New Delhi: As the massive outcry over the brutal gang-rape and murder of a 23-year-old medical student in Delhi refuses to subside, UK tabloid has triggered a debate whether victim's identity should be revealed or not.
As some of you may know, a British newspaper has published the name of the 23-year-old rape victim with the "permission of her father". Section 228A of the Indian Penal Code, which prohibits the publication of the name of a deceased rape victim without the permission of her next of kin, prescribes a specific procedure by which this permission is to be accorded: it must be given in writing to a welfare organisation or institution recognised by the Central or state governments.
To the best of our knowledge, this procedure, which was presumably introduced into law as an added layer of protection for the victim and her family, has not yet been followed. We respect the father’s wish to go public but unless he states the same in writing in the manner prescribed, one should be bound by the statute to continue withholding the name of the victim.
We at Dailybhaskar feel no matter what, the victim's identity should not have been disclosed. Till when it was not done, one could easily connect with the victim, feeling she could have been their sister or daughter.
People have been braving bone-chilling weather since December 16 -- the day when the girl was sexually assaulted on a moving bus by six men -- to protest at Jantar Mantar. But now the cause seems to be getting diluted.
For weeks, protesters and newspapers has been using a series of symbolic names to refer to the student who died from the injuries inflicted on her during a brutal gang-rape. One network called her the Braveheart; another called her Amanat (Treasure). That’s because Indian law prohibits making public the names of victims of rape. The Indian press, which has reported extensively on the victim’s family, friends and hometown, has taken great care to obscure any details that may identify her.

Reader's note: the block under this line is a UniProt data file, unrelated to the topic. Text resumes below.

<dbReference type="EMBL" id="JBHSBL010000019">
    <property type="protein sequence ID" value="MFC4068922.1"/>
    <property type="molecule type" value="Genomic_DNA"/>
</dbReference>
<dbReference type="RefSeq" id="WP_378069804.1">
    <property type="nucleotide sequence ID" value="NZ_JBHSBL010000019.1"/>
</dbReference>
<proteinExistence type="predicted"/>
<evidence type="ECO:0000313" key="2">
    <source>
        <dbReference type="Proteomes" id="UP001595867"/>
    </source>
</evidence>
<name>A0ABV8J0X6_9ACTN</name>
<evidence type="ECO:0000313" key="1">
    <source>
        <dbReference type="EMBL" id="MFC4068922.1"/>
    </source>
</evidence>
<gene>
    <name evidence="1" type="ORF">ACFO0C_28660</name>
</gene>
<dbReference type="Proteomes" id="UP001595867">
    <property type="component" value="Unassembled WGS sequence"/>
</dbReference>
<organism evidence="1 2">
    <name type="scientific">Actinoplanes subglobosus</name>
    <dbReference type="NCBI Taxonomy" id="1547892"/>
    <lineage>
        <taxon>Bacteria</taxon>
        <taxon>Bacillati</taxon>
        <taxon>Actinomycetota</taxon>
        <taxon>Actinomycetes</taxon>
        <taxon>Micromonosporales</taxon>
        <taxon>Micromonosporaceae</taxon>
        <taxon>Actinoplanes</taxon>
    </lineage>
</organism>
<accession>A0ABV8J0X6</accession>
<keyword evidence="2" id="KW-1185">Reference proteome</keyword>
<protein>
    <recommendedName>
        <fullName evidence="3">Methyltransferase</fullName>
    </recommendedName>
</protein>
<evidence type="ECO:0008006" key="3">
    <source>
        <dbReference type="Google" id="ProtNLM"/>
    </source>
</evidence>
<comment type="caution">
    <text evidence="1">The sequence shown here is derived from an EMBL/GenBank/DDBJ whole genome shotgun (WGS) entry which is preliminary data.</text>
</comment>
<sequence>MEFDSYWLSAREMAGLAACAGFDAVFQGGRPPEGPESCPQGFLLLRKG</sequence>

Now some are questioning why. Minister of Human Resource Development Shashi Tharoor wondered aloud on his popular Twitter feed what, exactly, the purpose was of keeping the victim’s name shrouded in secrecy. “Why not name&honour her as a real person w/own identity?” he wrote on Jan. 1. “Unless her parents object, she should be honoured & the revised anti-rape law named after her. She was a human being w/a name, not just a symbol.”
Spurning the claims that he had allowed his daughter's name to be disclosed, the victim's father has clarified that his daughter's name could only be used if the government wanted to christen the new anti-rape legislation in her memory.
He categorically denied that he allowed his daughter to be identified after a British paper revealed her name. Her identity should be made public only if a law was named after her, he told Hindustan Times.
"I have only said we won't have any objection if the government uses my daughter's name for a new law for crime against women that is more stringent and better framed that the existing one," he said.
"I want my daughter to be known as the one who could bring a change in the society and laws, and not as a victim of a barbaric crime," he told HT.
The Sunday People, the Daily Mirror's Sunday edition, quoted the father as saying, "We want the world to know her real name. My daughter didn't do anything wrong, she died while protecting herself. I am proud of her."
The tabloid, which put his picture and that of his family on its website, interviewed him in his ancestral village in Ballia in Uttar Pradesh. The report also named the father and the two brothers.
Though the father shared the family album with them, he asked them not to carry the victim's picture, the report said.
"Revealing her name will give courage to other women who have survived these attacks. They will find strength from my daughter," the Sunday People quoted the father as saying.
His daughter, who was training to be a physiotherapist, was raped and brutalised by six men on a moving bus and then thrown off it. She died of her injuries on December 29 in a Singapore hospital.
(With inputs from Time World)